For many, Portuguese is a language spoken in several countries around the world in the exact same way. But for native speakers, the awareness of national differences is acute. Let’s investigate some of the differences between European and Brazilian Portuguese.
Some people find Brazilian Portuguese to be phonetically pleasing to the ear with its open vowels, but think that European Portuguese sounds somewhat mumbled and doughy. Brazilian accents have a lilting and strong cadence to foreign ears, making BP initially easier to learn and understand. Because of these differences in pronunciation, it might take a little more time to get used to the accent on the other side of the Atlantic.
Grammar and spelling
Some words are spelled differently. For instance, reception in EP is “receção”, whereas BP adds an audible p to the spelling of “recepção”. This is applicable to words where the letter p is audible in BP and silent in EP.
Brazilians are also creative with their use of Portuguese, turning some nouns into verbs. To congratulate requires the Portuguese phrase — “dar os parabéns” — but Brazilians sometimes also condense the expression into one verb – “parabenizar”.
Another interesting fact is the assimilation of foreign words into BP written with a phonetic twist. Media (as in mass media) is “mídia” in BP and “media” in EP; BP takes the word from American English and ignores its Latin roots. EP adopts it from Latin and keeps the original spelling. Generally speaking, European Portuguese is mostly resistant to change and precious about assimilating foreign words.
Formal and informal speech
In Brazil, you can address most people with “você” in informal contexts, but it works in some formal situations as well — bringing it closer to the classless universality of you in the English language. In Portugal, however, “tu” is used exclusively for friends, family and in casual situations.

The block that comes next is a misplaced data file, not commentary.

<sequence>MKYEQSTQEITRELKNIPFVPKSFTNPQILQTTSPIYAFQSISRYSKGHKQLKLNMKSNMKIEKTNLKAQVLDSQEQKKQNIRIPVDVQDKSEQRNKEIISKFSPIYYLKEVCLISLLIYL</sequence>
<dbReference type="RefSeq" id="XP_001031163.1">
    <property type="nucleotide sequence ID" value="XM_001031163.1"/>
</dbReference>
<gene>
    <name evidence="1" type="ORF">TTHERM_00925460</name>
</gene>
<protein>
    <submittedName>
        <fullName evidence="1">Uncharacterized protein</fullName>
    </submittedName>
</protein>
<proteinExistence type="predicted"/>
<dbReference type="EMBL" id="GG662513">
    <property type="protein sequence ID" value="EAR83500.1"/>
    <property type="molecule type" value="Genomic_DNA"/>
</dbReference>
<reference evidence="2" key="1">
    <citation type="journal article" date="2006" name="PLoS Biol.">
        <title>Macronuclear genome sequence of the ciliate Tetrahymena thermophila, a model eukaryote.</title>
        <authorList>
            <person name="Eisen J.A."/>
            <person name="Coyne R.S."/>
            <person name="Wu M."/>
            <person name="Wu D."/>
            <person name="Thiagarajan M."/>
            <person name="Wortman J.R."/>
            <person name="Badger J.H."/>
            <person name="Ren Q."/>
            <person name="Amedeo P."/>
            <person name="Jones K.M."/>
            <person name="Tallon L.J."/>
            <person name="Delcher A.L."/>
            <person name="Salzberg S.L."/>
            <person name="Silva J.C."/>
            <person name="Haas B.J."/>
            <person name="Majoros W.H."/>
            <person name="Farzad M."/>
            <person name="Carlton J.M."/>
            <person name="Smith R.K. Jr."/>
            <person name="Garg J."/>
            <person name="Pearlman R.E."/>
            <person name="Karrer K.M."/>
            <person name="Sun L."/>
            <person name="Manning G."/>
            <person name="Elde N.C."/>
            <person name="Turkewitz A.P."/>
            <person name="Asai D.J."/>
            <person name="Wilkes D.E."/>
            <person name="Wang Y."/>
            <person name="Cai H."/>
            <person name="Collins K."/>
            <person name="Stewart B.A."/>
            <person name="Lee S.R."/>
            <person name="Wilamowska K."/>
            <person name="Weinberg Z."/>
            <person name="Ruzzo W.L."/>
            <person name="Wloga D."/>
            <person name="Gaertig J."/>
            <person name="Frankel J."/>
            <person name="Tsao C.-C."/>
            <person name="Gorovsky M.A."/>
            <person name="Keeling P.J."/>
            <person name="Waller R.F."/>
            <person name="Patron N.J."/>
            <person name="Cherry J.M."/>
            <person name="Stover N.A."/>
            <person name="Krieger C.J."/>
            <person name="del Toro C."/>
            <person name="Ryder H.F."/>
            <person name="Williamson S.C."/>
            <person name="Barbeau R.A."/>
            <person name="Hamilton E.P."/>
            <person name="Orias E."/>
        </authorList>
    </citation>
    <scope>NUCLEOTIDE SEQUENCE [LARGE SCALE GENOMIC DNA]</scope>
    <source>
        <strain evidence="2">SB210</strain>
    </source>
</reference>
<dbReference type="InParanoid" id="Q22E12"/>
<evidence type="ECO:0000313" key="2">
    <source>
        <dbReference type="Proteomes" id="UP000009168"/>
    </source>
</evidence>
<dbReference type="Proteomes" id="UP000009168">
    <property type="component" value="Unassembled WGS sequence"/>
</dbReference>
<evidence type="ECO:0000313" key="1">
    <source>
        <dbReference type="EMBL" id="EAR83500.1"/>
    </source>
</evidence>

Formal and informal speech can be very confusing for a Brazilian immigrant in Portugal. If you confuse “tu” with “você” in EP, you will fail to get on people’s good graces and will come off as impolite, rude and even aggressive. It’s even more confusing when you understand that the Portuguese don’t utter “você” explicitly: it sounds crude, so they remove the pronoun and conjugate the verb using the third person singular.
Some words are completely different in both languages. Here’s a handy list.
|English||BR Portuguese||EU Portuguese|
Many of these differences are dumbfounding to speakers from different continents and may occasionally lead to a communication breakdown, but if you remain curious and aren’t afraid to ask questions you will quickly resolve any misunderstandings. Portuguese and Brazilians still speak the same language, but it has evolved in slightly different ways over the years due to cultural and historical differences.
So which kind of Portuguese should I choose to learn?
Think about where you will be working, studying or traveling. Do you find certain sounds to be more appealing than others? What do you consider more alluring: Brazilian or Portuguese culture? Where would you prefer to live, if you were given the chance? Do you have friends in any of these countries?
Bear in mind that whatever your choice might be, it is still the same language, so you will be able to read books published in both countries and generally communicate with people with little effort. Don’t let tiny obstacles get in the way of communication between cultures.